We left in the morning.  Bahar took the bus because we could not fit her suit-case on the bike, otherwise we really wanted her to seat at the back of one of us (perfect pillion). She had told us how she has never thought she could ride a motorcycle but the more we talked, the more we felt she is going to get one some day.  Destination, Livingstone. We were all looking forward to the Vic Falls experience. We arrived at Jollyboys  backpackers and booked our space in the dormitory. We found Christine and Virginia in the dorm and our traveling family had two more members. The dormitories here are very well designed.  Each bed comes with personalized amenities such as own light, own charging point, own locker and the design gives you the comfort of some privacy in your own little space. Here we were also meeting Chris and David who we have been traveling together from Malawi. It was going to be a big happy reunion.

Our dormitory

As soon as we all linked up and were now happy to be together again, we spent a really amazing evening together.  We were to part ways again the following day as Chris and David were leaving to later link up in the next countries but not without helping them make a tough decision on their next move in their adventure. Their transport out of Zambia was complicated and was going to affect a part of their travel. After a tough deliberation, they sort our help in making the decision. This was made by tossing a coin which Dos would be in-charge of. Turned out to be the best way to make a difficult decision. After hugging each other and Chris and David leaving, the three of us sat by the pool side.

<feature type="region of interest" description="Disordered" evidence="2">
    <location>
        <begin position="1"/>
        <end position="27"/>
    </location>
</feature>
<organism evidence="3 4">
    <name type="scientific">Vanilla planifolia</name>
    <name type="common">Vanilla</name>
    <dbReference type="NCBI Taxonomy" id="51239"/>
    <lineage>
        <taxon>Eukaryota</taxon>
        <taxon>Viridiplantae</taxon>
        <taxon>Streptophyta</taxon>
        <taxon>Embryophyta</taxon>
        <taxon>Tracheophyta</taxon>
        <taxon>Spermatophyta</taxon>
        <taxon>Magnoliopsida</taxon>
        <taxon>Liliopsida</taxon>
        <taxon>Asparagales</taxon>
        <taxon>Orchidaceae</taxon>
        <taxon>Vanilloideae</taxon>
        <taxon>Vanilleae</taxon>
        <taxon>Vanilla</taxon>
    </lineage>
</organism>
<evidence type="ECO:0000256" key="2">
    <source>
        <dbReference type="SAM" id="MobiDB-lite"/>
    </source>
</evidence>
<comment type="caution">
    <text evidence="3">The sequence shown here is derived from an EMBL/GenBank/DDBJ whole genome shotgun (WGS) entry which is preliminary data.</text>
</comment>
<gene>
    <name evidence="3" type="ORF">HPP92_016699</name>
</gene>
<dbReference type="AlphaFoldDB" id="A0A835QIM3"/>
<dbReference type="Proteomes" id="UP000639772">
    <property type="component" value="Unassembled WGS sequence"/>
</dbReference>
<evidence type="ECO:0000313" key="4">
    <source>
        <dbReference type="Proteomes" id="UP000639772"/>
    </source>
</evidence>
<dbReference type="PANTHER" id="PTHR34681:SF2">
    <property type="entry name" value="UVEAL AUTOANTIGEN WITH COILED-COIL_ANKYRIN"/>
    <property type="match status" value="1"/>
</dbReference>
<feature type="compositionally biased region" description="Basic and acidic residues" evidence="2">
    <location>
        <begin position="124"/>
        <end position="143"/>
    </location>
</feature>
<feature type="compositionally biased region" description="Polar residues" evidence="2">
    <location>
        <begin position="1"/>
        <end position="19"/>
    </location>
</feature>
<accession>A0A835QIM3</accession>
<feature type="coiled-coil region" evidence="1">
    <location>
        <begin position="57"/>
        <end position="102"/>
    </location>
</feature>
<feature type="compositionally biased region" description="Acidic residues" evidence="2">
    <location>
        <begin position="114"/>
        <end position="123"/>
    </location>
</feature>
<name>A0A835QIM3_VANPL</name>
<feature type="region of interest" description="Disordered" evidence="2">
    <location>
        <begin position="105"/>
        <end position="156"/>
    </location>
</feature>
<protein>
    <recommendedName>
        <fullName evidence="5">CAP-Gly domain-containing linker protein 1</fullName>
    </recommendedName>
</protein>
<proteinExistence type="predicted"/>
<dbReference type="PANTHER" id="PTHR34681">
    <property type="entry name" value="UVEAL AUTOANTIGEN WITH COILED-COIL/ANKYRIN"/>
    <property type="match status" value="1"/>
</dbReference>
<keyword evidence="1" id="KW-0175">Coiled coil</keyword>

See you soon moment to Chris and David.

We heard the roaring sound of a bike and like little kids, we ran to just see. There was a cute yellow BMW 1150 and a very knackered gentleman. We said hello and welcomed him. Chuchi joined our amazing traveling family and the four of us would spend the day at the Vic Falls the following day. He even named Bahar “Chingololo” (her Africa name now) and got us gifts.

We have met and made friends with the most amazing people in this world.  We have been blessed.

We spent the rest of the day talking and sharing our travel experiences, advices and any information that would be helpful to each other on our different adventures.  Chuchi was really helpful with the roads in Botswana and what to expect. The border crossing and planing as he has traveled this route several times on his motorbike. The best advice was on how to handle the world animals which occasionally cross the road randomly and more especially the elephants.  That was really helpful.